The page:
U.S. Legislative Flurry Sees One iGaming Bill Die, While Another Lives On

February 24, 2023
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With key legislative deadlines approaching in several states, this week there has been a flurry of activity that includes new sports-betting bills, sports wagering and internet gaming bills advancing, and in one closely-watched state, online casino legislation dying for another year.

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With key legislative deadlines approaching in several states, this week there has been a flurry of activity that includes new sports-betting bills, sports wagering and internet gaming bills advancing, and in one closely-watched state, online casino legislation dying for another year.

Although a host of states are just beginning to consider legislation, online casino legislation in Indiana died following a Tuesday (February 21) deadline for bills to advance out of committee.

Supporters of online casino legislation faced an uphill climb with only about six weeks to convince legislators to move forward with House Bill 1536, which would have legalized online casino gaming via Indiana's incumbent casino operators and online casino skins partnering with them.

Even if the House had successfully passed the legislation, Republican Senate President Rodric Bray had already signaled that he would not support the proposal, and a Senate version of the bill was never even filed despite vocal support for internet gaming from one Senate member in particular.

The failure is the latest blow to online casino expansion in the U.S., which has moved at a glacial pace in recent years, particularly when compared with the rapid growth of sports betting.

Indiana was considered by some to be the industry’s best hope in 2023, even if that was faint praise, with a local land-based casino industry that was aligned behind the plan and an online sports-betting infrastructure already in place since 2019.

One state where the light remains on for online casino expansion in 2023 is New Hampshire.

The New Hampshire Senate voted Wednesday (February 22) to advance Senate Bill 104, which would legalize online casino gaming in the state and enable the state lottery to select operators through a request for a proposal process similar to the one that was authorized in 2019 for sports betting.

That process ultimately led to DraftKings being selected as the state’s lone mobile sports-betting operator after the company offered to pay a 51 percent share of revenues.

The narrow 13-11 Senate vote on the online casino bill allows the measure to advance to the Senate Finance Committee for further review before it would return to the Senate floor for a final vote.

It should be noted that land-based casino expansion proposals have historically been able to pass in the New Hampshire Senate, only to die in the 400-member New Hampshire House.

Internet gaming bills also continue to be considered in New York and Maryland.

On the sports-betting side of the equation, several states where sports-betting efforts have failed in recent years are now seeing new bills introduced for 2023, including Georgia, Minnesota, Kentucky, and North Carolina.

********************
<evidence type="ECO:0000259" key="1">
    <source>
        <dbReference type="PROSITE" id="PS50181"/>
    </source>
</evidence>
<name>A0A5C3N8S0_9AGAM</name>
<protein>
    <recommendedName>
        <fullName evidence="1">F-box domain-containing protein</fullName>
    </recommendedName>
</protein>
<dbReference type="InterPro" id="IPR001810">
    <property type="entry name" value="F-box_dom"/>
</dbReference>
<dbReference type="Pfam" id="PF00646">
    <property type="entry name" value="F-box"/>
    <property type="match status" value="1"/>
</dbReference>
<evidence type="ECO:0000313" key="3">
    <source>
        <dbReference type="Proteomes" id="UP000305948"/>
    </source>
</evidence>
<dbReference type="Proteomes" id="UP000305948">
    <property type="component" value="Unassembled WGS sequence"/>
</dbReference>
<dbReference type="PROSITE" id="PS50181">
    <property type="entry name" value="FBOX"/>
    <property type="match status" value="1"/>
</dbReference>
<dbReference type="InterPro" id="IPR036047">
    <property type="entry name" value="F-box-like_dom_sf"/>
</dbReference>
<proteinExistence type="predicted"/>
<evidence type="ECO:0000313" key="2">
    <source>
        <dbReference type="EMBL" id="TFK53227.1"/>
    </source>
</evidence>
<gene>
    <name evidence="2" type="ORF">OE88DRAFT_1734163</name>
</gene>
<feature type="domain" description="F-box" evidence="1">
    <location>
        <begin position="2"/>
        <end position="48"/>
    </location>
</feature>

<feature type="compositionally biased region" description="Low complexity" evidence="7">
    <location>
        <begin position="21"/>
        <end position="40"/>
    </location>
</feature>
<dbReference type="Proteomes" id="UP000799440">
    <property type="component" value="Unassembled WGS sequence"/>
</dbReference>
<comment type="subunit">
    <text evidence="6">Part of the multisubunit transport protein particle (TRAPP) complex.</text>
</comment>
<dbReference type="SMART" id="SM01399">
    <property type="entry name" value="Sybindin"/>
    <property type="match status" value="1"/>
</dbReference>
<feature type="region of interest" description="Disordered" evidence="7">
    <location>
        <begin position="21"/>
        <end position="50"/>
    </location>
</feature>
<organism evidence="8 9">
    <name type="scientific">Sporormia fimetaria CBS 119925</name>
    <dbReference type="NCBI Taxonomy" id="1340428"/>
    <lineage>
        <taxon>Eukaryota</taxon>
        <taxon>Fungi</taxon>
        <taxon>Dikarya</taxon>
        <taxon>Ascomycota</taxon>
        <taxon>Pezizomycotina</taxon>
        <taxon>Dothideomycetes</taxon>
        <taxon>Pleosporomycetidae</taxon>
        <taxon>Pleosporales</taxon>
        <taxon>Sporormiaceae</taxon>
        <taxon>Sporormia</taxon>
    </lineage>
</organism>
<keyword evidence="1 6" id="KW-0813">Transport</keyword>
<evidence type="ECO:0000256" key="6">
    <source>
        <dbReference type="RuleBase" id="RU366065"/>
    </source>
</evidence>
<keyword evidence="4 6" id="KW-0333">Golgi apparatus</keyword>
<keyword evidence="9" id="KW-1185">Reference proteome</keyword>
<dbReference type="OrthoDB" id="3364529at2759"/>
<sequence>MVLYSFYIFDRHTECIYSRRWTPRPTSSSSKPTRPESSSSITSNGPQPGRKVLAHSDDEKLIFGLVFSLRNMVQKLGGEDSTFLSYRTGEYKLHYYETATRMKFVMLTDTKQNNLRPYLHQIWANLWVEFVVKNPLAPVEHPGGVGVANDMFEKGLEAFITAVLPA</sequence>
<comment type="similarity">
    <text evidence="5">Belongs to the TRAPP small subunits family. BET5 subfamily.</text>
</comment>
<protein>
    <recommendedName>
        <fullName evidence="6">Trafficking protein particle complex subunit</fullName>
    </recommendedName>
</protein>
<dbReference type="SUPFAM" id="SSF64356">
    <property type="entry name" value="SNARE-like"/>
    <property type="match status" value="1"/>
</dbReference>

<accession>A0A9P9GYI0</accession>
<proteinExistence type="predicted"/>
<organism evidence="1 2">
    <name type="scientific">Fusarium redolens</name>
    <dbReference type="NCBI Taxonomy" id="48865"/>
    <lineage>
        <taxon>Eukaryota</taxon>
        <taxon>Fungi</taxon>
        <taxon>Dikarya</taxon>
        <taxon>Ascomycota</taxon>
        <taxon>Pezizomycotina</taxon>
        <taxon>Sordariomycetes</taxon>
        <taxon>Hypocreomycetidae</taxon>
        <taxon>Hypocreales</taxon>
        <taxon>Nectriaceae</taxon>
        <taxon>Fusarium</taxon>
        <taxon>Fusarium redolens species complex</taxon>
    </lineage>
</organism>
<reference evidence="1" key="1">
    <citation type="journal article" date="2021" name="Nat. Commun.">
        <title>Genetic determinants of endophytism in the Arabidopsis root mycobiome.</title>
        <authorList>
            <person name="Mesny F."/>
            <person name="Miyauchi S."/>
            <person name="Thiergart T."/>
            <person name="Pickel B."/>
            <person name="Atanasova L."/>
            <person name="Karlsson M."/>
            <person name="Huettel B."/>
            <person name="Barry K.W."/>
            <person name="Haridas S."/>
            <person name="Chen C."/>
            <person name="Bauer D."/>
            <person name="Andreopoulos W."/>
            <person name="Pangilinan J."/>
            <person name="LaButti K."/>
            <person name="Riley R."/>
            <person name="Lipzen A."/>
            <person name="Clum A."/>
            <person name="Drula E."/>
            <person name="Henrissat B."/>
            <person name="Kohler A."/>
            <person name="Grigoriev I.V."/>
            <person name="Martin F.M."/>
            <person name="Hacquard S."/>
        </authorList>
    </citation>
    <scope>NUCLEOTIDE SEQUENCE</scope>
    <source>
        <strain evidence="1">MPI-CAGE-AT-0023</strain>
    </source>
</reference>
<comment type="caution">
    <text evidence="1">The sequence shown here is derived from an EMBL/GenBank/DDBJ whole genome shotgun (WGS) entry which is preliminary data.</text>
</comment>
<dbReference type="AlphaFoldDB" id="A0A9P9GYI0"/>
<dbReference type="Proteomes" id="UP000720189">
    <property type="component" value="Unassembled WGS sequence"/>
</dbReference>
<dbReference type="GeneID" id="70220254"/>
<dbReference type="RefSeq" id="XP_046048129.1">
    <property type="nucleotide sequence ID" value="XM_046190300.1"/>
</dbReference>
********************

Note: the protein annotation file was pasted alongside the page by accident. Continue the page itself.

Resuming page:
In Minnesota, optimism is appreciably higher this year because of last November's elections that saw the Democratic-Farmer-Labor (DFL) party assume control of both the Senate and House of Representatives, with a DFL governor also at the helm in Tim Walz, who supports sports-betting legislation provided it has sign-off from the state’s Indian tribes.

In past years, tribes have been reluctant to support legislative proposals that included market access for non-tribal gaming interests, including racetracks and direct licensing for professional sports teams.

Legislation introduced this week in both the Minnesota House and Senate would see the tribes retain exclusive control of sports betting, with each of the 11 federally-recognized tribes receiving the ability to offer land-based wagering, as well as one state-wide mobile betting skin for each tribe.

Tribes would pay a 10 percent tax rate on mobile betting, while land-based wagering at tribal casinos would not be taxed.

House File 2000, authored by Representative Zack Stephenson, is backed by both the Minnesota Indian Gaming Association (MIGA) and an alliance of Minnesota-based professional sports teams.

“MIGA tribes believe the resulting mobile and retail markets operated by Minnesota’s tribal nations would not only support tribes but would also provide a well-regulated and accessible market for the state’s sports bettors and a competitive market that is important to our state’s professional sports teams and market partners,” wrote Andy Platto, MIGA’s executive director, in a letter supporting the proposal.

“Gaming revenues produce the essential tax base tribes rely on to fund basic and essential government services for thousands of tribal members,” Platto continued.

“Any time the state changes the gaming landscape, tribes must carefully consider whether such proposals strengthen or, in fact, threaten tribal sovereignty and self-determination.”

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